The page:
MARTIN S. FAVERO, Ph.D.; JAMES E. MAYNARD, M.D., Ph.D.; RONALD T. LEGER, M.S.; DONALD R. GRAHAM, M.D.; RICHARD E. DIXON, M.D.
FAVERO MS, MAYNARD JE, LEGER RT, GRAHAM DR, DIXON RE. Guidelines for the Care of Patients Hospitalized with Viral Hepatitis. Ann Intern Med. 1979;91:872-876. doi: 10.7326/0003-4819-91-6-872
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Published: Ann Intern Med. 1979;91(6):872-876.
For years patients hospitalized with viral hepatitis have been placed in two categories of isolation—enteric precautions and blood precautions. This strategy was based on the inability to differentiate between hepatitis A and B and on the assumption that feces and blood from patients with either type might be infective. It is now known that patients with hepatitis A do not pose a problem of disease transmission through direct contact with blood, and although blood of patients with hepatitis B may be infective, the virus is not transmitted via feces. The enteric route is the principal mode of transmission for hepatitis A, but maximal levels of hepatitis A virus excretion occur before the onset of jaundice. Non-A, non-B hepatitis is similar epidemiologically to hepatitis B. Thus, the major thrust for caring for patients hospitalized with viral hepatitis is toward blood precautions; the same precautions used when handling feces, urine, and excretions from all other hospitalized patients are appropriate for patients admitted with a diagnosis of hepatitis A.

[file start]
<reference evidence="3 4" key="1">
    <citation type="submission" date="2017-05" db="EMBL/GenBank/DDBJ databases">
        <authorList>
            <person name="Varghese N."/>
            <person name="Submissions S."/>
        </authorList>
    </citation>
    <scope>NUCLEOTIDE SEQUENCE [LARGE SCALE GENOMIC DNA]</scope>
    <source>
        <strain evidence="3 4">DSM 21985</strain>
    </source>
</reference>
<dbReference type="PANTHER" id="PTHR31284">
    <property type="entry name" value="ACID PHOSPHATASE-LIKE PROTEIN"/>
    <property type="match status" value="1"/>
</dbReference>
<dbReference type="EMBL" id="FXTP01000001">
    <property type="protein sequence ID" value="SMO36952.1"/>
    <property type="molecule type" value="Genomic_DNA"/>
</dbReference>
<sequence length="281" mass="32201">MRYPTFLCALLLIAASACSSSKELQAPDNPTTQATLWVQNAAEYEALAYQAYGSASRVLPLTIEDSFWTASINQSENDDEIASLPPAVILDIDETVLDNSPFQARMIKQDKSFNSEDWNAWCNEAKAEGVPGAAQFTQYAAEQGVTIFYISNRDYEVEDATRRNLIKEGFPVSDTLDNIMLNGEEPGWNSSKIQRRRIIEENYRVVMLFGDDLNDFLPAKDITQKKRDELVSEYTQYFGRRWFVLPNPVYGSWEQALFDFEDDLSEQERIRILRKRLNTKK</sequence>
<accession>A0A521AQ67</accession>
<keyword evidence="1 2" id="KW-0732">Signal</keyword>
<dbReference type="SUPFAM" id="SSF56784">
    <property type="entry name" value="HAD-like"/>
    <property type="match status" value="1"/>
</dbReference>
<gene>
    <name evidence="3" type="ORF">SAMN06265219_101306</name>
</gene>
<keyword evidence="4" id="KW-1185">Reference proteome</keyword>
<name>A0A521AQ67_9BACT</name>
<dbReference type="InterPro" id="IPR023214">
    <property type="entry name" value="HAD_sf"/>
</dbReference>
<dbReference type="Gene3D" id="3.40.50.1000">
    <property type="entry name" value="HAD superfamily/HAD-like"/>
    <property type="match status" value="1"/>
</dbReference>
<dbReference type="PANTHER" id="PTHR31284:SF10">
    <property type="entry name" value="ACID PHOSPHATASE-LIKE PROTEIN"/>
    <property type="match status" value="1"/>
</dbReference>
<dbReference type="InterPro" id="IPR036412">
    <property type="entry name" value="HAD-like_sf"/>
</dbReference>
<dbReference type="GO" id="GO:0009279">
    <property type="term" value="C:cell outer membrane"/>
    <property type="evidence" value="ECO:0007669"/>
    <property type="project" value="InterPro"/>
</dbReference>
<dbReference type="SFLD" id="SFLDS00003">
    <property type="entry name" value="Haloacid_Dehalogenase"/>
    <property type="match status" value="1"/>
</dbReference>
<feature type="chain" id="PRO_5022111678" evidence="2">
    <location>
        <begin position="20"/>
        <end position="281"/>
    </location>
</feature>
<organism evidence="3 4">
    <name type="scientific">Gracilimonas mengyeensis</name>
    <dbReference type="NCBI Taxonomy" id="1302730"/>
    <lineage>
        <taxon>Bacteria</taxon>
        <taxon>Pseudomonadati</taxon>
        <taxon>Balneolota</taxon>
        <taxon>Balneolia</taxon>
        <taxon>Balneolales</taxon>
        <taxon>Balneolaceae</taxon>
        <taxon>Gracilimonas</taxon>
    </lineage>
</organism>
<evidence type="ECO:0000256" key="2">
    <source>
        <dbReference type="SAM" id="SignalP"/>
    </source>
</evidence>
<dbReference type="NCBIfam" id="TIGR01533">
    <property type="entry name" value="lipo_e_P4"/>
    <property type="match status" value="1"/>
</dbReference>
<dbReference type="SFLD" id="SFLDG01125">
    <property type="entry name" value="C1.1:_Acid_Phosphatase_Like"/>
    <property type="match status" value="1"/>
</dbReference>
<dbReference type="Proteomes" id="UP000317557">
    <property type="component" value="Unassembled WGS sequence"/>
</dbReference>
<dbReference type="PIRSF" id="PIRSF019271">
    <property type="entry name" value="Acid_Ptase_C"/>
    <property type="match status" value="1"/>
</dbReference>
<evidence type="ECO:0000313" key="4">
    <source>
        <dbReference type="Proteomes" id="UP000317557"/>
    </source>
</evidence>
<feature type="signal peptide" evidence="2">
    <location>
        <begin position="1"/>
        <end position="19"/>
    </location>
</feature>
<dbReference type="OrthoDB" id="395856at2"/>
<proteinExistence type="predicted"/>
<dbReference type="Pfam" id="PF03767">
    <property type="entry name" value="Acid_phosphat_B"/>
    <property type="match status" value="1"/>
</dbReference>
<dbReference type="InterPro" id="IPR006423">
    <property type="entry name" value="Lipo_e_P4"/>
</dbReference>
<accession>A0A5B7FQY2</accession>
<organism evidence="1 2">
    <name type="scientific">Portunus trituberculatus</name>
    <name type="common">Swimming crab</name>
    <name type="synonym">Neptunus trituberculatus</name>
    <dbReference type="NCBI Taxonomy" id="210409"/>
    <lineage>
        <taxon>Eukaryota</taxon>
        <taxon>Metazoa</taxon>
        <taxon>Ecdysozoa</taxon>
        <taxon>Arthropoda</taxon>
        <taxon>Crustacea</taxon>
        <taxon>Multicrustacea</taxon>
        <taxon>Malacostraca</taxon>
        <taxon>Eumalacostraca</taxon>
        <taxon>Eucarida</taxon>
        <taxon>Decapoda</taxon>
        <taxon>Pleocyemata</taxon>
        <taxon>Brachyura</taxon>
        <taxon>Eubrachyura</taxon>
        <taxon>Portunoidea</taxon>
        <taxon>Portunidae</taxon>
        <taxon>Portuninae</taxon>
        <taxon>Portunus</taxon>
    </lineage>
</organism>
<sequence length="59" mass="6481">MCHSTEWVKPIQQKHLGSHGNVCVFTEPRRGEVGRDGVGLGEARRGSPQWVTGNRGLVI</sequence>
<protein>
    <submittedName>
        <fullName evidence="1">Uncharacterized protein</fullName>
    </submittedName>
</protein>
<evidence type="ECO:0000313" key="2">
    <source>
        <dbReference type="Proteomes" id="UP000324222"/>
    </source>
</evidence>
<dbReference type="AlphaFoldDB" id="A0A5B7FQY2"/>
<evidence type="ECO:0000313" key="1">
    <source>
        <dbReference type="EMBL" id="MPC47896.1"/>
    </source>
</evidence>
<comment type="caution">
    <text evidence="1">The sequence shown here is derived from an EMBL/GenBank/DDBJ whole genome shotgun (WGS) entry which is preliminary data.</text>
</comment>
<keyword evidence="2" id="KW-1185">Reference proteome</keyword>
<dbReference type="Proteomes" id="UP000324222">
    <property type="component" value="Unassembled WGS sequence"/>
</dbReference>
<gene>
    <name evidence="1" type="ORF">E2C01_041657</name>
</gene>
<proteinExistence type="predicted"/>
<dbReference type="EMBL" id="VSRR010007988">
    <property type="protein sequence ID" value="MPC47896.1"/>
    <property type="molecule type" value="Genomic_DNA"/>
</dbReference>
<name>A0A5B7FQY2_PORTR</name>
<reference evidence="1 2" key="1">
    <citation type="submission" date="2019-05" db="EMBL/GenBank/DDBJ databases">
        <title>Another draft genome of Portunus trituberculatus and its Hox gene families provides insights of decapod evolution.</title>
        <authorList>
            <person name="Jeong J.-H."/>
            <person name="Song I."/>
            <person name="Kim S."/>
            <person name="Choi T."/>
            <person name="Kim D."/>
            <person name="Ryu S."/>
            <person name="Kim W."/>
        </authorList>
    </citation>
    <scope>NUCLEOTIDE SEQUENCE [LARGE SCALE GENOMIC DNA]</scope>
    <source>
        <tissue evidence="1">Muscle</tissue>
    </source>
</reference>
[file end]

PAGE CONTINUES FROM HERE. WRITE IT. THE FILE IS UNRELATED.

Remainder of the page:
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Gastroenterology/Hepatology, Infectious Disease, Liver Disease, Viral Hepatitis.
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Print ISSN: 0003-4819 | Online ISSN: 1539-3704
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